Also, she recommends introducing probiotics through fermented foods such as yoghurt, kefir, sauerkraut and kimchi which may also exert a positive effect on the health of the gut.  

“The way in which we eat is also important. Taking time over meals and slowing down, chewing and savouring each bite,” she adds. “Practicing mindful eating allows us to better tune into our body’s signals, aiding digestion and tuning into satiety cues which means we can enjoy them rather than being unpleasantly full. 

“Use your gut instinct on holidays too. If something looks undercooked or doesn’t smell quite right, it’s probably not worth the risk. Moreover, going for cooked food over raw is also a useful tip. This is because during the cooking process many of the bacteria that might cause the tummy upsets are killed off. That would be especially relevant if you’re in an area where you’re not sure the water is entirely clean.” 


Getting enough fibre is crucial while away to maintain a healthy gut. On average, UK residents consume only half their recommended daily fibre intake. 

Too many of us have neglected fibre, our gut microbes’ favourite food!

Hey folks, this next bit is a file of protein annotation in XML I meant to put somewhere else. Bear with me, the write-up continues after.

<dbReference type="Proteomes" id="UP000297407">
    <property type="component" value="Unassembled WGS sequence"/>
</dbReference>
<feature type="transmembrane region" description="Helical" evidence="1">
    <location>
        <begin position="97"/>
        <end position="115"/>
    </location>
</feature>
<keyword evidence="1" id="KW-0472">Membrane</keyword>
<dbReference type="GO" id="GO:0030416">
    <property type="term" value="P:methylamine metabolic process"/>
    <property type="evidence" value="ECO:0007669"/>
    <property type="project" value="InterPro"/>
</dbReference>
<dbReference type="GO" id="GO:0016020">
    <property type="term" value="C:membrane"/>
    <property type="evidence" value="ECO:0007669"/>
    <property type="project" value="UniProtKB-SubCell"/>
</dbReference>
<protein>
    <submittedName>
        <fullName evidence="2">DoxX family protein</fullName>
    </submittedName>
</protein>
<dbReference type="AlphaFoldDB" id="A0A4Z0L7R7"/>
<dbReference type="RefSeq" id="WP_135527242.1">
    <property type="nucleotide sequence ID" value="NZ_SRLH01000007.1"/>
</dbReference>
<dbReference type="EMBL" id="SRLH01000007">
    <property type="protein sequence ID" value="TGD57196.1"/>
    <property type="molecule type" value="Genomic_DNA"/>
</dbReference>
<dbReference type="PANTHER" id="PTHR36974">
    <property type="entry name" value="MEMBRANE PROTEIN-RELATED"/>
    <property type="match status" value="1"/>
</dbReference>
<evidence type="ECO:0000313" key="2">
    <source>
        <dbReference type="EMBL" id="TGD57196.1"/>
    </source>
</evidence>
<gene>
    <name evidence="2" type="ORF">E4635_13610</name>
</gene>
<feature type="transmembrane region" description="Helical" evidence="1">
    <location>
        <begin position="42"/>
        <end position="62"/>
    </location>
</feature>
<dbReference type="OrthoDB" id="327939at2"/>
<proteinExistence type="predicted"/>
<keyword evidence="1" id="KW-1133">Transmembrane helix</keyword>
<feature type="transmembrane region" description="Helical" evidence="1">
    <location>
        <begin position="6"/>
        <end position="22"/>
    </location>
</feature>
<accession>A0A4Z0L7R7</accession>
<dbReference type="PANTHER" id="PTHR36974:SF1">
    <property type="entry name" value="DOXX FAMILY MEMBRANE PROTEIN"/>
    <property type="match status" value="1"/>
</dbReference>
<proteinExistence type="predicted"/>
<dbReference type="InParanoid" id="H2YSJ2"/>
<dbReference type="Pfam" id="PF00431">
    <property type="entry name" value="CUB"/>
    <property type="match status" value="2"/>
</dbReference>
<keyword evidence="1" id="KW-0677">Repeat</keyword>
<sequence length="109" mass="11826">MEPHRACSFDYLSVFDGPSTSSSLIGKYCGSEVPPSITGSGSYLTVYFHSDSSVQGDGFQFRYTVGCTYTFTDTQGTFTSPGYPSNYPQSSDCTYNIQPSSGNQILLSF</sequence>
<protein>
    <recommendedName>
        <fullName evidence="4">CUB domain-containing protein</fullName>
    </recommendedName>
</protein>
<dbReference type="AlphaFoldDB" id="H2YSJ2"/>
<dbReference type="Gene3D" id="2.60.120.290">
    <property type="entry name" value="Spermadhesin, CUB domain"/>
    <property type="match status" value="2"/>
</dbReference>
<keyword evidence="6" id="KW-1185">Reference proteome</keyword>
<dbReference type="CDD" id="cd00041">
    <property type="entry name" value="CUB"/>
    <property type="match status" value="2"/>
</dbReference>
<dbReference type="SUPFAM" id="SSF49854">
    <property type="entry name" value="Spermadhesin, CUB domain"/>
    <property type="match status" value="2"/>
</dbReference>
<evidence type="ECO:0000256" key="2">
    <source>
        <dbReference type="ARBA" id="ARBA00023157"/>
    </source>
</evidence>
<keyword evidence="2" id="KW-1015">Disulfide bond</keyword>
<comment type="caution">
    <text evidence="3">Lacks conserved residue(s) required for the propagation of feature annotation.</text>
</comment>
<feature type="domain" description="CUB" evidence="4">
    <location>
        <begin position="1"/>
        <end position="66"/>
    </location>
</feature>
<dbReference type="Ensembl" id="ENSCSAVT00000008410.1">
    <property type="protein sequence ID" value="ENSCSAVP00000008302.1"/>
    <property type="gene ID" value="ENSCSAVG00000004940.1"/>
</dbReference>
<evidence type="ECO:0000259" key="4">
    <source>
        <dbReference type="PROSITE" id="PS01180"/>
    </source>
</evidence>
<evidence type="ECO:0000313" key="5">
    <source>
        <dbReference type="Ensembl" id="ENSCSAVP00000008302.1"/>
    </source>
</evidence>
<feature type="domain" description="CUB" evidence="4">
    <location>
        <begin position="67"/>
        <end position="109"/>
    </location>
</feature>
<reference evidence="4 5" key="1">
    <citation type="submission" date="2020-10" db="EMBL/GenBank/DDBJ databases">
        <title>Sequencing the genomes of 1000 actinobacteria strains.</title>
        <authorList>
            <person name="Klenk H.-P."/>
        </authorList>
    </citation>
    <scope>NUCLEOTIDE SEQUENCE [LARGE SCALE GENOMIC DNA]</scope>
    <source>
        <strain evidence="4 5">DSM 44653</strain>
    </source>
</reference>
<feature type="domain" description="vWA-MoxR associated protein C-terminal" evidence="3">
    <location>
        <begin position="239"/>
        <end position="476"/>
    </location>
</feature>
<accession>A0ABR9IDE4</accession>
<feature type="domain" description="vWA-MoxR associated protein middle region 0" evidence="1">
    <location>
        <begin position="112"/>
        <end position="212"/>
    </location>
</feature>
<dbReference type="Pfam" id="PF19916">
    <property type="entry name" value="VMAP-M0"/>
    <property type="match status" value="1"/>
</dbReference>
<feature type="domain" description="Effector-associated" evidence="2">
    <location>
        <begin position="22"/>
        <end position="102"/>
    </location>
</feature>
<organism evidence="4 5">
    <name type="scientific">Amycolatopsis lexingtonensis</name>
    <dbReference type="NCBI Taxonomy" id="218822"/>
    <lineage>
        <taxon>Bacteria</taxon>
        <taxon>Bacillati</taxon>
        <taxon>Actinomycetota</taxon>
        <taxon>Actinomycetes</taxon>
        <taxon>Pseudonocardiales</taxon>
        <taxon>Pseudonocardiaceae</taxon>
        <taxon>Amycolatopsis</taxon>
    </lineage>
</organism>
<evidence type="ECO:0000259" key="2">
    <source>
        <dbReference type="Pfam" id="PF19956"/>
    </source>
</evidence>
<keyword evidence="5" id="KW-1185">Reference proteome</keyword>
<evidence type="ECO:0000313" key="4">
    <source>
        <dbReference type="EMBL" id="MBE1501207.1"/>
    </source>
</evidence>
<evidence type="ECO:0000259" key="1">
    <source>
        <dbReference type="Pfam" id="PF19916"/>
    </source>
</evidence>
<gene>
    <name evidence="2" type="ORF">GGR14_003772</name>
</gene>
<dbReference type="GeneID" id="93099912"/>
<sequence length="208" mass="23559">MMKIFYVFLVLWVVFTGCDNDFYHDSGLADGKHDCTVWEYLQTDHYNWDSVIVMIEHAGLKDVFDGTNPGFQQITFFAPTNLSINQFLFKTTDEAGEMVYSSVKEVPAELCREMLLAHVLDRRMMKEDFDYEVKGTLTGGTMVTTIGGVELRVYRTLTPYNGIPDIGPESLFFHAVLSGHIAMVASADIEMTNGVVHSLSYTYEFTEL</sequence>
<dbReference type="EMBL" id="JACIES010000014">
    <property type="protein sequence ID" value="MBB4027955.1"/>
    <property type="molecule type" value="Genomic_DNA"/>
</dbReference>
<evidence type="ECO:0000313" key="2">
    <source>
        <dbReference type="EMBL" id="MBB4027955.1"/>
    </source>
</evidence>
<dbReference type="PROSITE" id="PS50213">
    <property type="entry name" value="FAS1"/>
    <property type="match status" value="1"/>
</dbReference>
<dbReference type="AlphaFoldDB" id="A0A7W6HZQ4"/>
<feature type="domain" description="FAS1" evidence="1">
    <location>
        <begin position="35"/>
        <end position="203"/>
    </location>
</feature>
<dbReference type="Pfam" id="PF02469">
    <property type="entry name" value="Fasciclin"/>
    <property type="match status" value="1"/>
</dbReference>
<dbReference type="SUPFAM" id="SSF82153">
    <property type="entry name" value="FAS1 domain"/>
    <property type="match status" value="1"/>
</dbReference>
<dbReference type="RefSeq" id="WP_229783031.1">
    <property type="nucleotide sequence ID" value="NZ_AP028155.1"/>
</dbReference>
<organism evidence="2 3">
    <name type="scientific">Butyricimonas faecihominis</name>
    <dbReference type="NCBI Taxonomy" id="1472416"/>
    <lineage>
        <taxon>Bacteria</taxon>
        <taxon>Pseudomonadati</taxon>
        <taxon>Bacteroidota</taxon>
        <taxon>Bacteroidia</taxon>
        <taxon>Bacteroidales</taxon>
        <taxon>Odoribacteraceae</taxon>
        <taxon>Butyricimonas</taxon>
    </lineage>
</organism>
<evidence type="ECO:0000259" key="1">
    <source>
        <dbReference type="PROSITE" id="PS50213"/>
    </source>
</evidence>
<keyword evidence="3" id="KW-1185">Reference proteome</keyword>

Being on holiday always throws a curveball. We don’t just eat for ourselves; we eat for the trillions of microbes in our gut! And fibre is vital for the health and maintenance of our gut microbiome – a collection of bacteria, viruses and fungi that live in our gut. 

Kalinik says to: “Try and ensure that you include fibre in your routine daily even when you are travelling as it helps to support the good bugs in our guts, which can help to sway things in their favour against bugs that might be potentially disruptive. Plus, it helps keep our poop regular too because that can commonly shift when we are on holiday. Essentially, that just means focusing on a diet that is rich in amount and diversity of plant foods,